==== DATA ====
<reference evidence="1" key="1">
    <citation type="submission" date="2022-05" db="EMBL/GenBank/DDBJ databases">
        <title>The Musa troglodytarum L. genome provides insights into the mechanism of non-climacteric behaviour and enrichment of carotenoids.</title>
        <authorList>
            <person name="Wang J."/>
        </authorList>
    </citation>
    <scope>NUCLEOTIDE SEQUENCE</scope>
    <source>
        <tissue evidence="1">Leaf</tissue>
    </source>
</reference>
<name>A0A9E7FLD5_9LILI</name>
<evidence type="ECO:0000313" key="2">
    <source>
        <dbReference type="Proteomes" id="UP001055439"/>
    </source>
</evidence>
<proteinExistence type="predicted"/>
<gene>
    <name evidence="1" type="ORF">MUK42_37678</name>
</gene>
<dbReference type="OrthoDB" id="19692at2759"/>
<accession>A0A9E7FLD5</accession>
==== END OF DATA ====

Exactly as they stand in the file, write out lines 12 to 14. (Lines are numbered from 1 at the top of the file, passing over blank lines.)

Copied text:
</reference>
<name>A0A9E7FLD5_9LILI</name>
<evidence type="ECO:0000313" key="2">